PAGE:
The rapid growth of behavior therapy over the past 20 years has been well doc umented. Yet the geometric expansion of the field has been so great that it deserves to be recounted. We all received our graduate training in the mid to late 1960s. Courses in behavior therapy were then a rarity. Behavioral training was based more on informal tutorials than on systematic programs of study. The behavioral literature was so circumscribed that it could be easily mastered in a few months of study. A mere half-dozen books (by Wolpe, Lazarus, Eysenck, Ullmann, and Krasner) more-or-Iess comprised the behavioral library in the mid- 1960s. Semirial works by Ayllon and Azrin, Bandura, Franks, and Kanfer in 1968 and 1969 made it only slightly more difficult to survey the field. Keeping abreast of new developments was not very difficult, as Behaviour Research and Therapy and the Journal of Applied Behavior Analysis were the only regular outlets for behavioral articles until the end of the decade, when Behavior Therapy and Be havior Therapy and Experimental Psychiatry first appeared. We are too young to be maudlin, but qOh for the good old days!q One of us did a quick survey of his bookshelves and stopped counting books with behavior or behavioral in the titles when he reached 100. There were at least half again as many behavioral books without those words in the title.Overall, the data do suggest that smoke holding warrants further exploration. Nicotine Chewing Gum Amidst the growing recognition of the addictive nature of cigarette Smoking, two procedures have recently been developed that take nicotineanbsp;...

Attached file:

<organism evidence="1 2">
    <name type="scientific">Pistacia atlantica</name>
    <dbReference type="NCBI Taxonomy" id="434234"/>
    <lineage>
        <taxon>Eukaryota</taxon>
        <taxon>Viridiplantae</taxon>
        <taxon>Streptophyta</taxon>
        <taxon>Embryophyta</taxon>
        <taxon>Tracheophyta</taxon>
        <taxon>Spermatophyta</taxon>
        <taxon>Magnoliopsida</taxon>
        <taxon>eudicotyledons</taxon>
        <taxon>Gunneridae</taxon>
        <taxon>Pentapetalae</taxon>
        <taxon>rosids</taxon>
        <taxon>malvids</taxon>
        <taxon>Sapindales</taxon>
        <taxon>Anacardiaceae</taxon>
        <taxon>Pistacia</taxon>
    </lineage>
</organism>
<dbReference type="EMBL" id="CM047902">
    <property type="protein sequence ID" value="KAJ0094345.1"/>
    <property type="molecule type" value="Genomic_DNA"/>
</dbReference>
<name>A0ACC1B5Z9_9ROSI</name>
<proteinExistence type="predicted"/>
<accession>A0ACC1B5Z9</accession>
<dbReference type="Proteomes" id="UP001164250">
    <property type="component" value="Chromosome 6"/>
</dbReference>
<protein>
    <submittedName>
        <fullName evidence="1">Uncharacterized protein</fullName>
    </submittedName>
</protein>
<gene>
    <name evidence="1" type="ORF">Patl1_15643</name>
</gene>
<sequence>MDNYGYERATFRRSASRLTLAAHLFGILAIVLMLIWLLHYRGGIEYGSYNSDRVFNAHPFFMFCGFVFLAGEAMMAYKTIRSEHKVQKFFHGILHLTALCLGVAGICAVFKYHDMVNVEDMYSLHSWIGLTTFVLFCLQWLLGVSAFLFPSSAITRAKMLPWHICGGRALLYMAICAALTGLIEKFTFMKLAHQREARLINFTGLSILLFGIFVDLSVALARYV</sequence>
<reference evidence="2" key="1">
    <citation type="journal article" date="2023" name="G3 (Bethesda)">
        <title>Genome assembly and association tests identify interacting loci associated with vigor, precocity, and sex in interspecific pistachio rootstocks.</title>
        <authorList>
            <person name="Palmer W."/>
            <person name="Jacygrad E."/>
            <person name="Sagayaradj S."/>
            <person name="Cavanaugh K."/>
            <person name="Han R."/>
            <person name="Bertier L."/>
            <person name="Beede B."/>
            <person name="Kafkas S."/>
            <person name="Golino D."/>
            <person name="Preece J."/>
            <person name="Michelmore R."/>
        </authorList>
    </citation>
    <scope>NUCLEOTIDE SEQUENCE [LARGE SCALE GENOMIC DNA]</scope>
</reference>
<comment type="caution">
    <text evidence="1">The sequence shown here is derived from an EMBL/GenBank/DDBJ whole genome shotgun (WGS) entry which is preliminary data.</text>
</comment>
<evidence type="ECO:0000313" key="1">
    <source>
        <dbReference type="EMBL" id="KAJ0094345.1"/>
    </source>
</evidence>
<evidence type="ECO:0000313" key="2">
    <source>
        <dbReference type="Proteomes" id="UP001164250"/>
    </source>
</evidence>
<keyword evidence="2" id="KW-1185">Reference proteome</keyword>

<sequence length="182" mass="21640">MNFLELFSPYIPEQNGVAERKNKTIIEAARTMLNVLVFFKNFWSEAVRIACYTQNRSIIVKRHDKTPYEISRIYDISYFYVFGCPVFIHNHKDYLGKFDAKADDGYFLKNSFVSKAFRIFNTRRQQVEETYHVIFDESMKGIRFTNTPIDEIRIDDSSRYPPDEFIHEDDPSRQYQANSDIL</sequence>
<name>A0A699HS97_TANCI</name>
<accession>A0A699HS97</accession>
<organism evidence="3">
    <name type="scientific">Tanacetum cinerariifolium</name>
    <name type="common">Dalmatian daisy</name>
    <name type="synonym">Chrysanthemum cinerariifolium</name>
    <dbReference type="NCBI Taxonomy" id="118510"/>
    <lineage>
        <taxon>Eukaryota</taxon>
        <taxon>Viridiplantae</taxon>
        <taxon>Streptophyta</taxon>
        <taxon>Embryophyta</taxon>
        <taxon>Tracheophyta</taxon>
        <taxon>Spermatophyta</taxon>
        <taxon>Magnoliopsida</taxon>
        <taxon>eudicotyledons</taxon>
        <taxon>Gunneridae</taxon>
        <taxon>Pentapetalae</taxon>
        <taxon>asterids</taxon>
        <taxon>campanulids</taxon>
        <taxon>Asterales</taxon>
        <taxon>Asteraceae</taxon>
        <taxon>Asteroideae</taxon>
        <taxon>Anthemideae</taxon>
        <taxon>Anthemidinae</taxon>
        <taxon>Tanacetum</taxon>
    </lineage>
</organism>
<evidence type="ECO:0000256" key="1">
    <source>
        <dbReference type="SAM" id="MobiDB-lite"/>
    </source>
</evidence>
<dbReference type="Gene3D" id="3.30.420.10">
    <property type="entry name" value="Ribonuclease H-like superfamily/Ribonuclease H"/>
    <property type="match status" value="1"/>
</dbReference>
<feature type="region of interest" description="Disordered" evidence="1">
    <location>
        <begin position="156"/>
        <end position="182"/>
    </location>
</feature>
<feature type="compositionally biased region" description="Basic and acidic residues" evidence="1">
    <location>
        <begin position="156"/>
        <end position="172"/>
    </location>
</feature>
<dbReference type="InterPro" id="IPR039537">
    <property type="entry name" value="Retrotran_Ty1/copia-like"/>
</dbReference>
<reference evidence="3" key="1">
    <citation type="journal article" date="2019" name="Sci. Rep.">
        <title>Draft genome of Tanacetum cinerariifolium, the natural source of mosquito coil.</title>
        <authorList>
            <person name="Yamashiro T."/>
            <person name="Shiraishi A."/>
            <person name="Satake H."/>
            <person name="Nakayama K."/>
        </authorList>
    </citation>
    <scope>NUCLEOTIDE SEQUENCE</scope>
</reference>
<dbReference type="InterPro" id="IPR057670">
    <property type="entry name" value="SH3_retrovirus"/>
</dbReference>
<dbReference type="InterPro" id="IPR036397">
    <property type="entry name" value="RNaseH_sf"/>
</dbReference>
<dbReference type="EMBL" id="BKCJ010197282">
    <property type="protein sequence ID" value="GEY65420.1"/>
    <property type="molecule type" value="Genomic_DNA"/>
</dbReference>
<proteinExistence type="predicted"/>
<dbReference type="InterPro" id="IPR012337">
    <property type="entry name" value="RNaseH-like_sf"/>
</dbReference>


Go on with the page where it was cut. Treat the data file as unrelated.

|Title||:||International Handbook of Behavior Modification and Therapy|
|Author||:||Alan S. Bellack, Michel Hersen, Alan E. Kazdin|
|Publisher||:||Springer Science & Business Media - 2012-12-06|